Starting as a manager

manager at workWhen you are first appointed as a manager many things will come your way. New impressions, new relations, new responsibilities and new issues that you need to ponder and find solutions for. It makes a huge difference if you were already in the company and got promoted or that you were hired from outside. Both have their pros and cons. When you were internal you’ll have an easier time negotiating the company politics, when you come from outside it will be easier to be seen as a manager and not as “Joe who got a new position”. Much more can be said about this but my main point, as usual, is that you need goal clarity. The assignment needs to be crystal clear for you as manager, in order to be able to effectively lead your group.

The other important immediate issue is to find out what the social composition of the department or group is. Who hangs out with who, who has been here forever, who is the smartest person in the group, who has most experience. You need to know your resources.

Next you’ll have to find an effective way to communicate with the people; do they need meetings, are memos a thing, will emails be effective, is there a reporting system that helps the flow of work.

All great things to think about. The Fast company has a nice article about someone starting as a manager and the lessons learned in their first 30 days.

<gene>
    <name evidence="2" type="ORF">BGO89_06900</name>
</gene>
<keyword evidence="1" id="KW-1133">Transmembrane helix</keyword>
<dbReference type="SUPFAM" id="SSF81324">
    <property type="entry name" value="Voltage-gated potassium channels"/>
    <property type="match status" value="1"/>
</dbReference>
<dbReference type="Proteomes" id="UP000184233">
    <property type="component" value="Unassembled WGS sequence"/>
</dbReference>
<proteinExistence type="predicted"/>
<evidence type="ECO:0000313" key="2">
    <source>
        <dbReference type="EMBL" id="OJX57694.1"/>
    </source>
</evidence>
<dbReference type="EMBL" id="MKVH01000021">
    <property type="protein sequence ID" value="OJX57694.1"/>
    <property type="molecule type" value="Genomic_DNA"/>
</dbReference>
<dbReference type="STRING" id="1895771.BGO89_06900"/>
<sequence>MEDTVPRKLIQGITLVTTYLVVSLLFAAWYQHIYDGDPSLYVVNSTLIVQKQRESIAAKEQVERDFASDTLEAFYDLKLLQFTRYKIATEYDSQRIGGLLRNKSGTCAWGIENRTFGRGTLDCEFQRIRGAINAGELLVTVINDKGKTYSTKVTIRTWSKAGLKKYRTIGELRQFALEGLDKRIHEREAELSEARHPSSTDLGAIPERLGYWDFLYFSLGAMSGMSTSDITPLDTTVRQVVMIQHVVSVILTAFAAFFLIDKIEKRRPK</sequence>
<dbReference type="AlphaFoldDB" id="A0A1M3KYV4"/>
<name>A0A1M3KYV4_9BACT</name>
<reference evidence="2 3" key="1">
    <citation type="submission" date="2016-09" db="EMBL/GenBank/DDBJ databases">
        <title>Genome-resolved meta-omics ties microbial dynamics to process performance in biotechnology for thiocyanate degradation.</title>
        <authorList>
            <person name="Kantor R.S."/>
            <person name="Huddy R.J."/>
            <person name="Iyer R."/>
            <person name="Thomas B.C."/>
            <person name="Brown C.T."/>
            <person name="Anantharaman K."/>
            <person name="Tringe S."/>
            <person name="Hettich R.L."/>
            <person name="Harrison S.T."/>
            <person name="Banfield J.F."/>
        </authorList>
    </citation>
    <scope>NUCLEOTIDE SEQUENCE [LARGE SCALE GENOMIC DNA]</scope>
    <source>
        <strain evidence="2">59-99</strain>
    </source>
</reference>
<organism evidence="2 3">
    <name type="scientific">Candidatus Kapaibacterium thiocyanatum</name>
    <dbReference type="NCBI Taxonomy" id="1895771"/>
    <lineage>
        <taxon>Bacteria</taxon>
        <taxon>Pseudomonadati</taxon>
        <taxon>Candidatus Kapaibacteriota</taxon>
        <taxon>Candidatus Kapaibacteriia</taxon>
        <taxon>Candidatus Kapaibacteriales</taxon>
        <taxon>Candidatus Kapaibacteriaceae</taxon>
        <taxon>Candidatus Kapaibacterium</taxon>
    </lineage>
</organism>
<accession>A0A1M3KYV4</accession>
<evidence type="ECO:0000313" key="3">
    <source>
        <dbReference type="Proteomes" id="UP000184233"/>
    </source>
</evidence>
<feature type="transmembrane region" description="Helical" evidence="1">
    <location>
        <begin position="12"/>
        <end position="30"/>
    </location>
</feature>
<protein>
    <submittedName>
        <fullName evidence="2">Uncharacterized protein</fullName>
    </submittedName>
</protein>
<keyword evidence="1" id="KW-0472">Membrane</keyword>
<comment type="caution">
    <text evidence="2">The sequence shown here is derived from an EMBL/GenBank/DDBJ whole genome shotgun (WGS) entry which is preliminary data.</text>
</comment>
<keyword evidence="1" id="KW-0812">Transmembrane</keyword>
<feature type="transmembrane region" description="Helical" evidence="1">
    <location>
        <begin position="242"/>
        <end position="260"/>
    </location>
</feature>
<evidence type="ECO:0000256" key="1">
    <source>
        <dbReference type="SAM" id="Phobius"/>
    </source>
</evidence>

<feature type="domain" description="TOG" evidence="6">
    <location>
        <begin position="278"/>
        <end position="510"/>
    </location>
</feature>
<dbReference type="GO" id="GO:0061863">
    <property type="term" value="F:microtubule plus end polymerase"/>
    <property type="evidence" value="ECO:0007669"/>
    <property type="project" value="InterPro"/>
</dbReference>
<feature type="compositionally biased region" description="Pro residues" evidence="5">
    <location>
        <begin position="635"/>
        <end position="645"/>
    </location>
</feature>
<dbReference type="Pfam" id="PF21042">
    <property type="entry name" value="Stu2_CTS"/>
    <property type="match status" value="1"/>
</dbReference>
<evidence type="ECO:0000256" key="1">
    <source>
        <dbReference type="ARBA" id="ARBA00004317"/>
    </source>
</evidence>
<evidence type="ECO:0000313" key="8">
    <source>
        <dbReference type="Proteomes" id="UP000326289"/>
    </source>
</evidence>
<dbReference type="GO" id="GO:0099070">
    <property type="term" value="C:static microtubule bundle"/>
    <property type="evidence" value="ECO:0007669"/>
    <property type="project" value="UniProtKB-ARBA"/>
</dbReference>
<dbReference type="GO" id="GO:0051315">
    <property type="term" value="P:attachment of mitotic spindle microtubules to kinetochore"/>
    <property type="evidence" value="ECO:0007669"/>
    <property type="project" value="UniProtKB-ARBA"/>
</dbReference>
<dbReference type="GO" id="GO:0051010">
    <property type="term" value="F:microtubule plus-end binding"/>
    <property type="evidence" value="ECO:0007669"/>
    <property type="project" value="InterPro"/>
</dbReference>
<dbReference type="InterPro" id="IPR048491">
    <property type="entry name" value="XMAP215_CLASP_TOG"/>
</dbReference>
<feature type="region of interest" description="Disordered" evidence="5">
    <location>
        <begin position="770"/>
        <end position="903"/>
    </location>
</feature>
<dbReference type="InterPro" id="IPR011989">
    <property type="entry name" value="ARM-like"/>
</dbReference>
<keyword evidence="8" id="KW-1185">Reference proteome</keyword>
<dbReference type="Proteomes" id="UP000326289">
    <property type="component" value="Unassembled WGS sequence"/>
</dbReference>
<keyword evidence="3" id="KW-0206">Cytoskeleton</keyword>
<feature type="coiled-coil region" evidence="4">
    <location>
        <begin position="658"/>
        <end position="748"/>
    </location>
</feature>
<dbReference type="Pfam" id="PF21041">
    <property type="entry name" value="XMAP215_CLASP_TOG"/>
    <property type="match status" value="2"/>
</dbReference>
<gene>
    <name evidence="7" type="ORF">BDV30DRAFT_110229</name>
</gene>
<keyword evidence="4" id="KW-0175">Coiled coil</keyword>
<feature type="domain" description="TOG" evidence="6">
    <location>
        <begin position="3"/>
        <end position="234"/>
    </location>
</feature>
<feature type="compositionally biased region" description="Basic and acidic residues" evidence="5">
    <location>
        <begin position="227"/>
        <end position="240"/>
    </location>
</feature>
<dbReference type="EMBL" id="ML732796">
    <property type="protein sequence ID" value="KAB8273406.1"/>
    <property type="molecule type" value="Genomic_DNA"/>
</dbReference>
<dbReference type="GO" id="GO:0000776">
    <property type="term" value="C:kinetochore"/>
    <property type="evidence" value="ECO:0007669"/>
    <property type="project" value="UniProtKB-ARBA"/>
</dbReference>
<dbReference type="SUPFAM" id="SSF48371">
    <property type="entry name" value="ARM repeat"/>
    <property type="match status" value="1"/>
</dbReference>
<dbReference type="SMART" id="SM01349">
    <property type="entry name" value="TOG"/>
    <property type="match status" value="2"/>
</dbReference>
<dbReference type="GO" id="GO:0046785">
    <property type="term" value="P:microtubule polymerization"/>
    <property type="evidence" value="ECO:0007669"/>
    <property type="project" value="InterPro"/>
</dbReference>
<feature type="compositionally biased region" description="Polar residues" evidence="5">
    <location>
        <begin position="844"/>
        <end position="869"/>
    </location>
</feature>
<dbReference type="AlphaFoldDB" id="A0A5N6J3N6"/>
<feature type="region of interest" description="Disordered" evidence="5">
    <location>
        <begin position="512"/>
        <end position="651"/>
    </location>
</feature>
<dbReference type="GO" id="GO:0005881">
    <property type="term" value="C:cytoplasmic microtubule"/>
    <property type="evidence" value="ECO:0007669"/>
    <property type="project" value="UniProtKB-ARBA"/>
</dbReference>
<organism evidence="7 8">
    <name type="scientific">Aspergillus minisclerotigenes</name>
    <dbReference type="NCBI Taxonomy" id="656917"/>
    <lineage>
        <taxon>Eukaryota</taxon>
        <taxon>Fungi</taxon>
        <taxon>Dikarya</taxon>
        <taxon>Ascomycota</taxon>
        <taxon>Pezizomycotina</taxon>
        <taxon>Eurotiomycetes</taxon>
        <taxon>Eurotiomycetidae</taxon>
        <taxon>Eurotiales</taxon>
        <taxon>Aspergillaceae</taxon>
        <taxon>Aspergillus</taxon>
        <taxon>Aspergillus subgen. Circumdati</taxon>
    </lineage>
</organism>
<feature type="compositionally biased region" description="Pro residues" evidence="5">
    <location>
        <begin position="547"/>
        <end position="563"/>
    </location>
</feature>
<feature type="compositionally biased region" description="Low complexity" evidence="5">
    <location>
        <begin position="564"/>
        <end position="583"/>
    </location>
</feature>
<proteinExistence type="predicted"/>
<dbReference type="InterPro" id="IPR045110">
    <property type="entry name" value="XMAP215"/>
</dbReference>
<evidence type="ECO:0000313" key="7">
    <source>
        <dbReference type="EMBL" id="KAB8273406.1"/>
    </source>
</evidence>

For me the goal clarity, getting to know the resources and finding an effective way to communicate would be the first focal points. You can read more about this in my book where I highlight the importance of many other points also.

Let me know what you struggled with in your first days as a manager. We’ll follow up over time with a summary.

Don’t go on a diet; change your life style

As you grow older you probably have experienced that the pounds have a tendency to stick around and your condition slowly but surely deteriorates. Where are the years that you were trim and fit and watched every calorie that you ate? You probably have a growing awareness of the problem but as it slowly progresses you do not have an urgent need to do something about it.

It is sometimes difficult to make sudden and radical changes. Radical changes, like a diet, also have a tendency not to stick but slowly but surely change back to the old familiar ways. When you talk to health experts they will tell you that well planned slow changes in the right direction are the better way to go. When you want to go and run a marathon, do not start with half a marathon but build it up and start going around the block for the first period until you get some more endurance and muscle. | Stuart Miles | Stuart Miles

Why this piece about health and diet? Well there is a analogy with your management of your company. Over the years you have become used to the maybe less than stellar performance from some team members, you may not have cut back expenses and staff as the business got tougher and you may not have maintained enough focus on the core processes but allowed some shortcuts and individual heroic bypasses.

So with that, now is as good a time as any to start and change it all back into the right direction. Review your goals, are they clear? Clear for everyone? Review your resources; are they tight and what you need? Can you grow this way? What changes would you make in an ideal world? Review your communication; is it targeted, does it actually cause the behavior change you intended for it to create?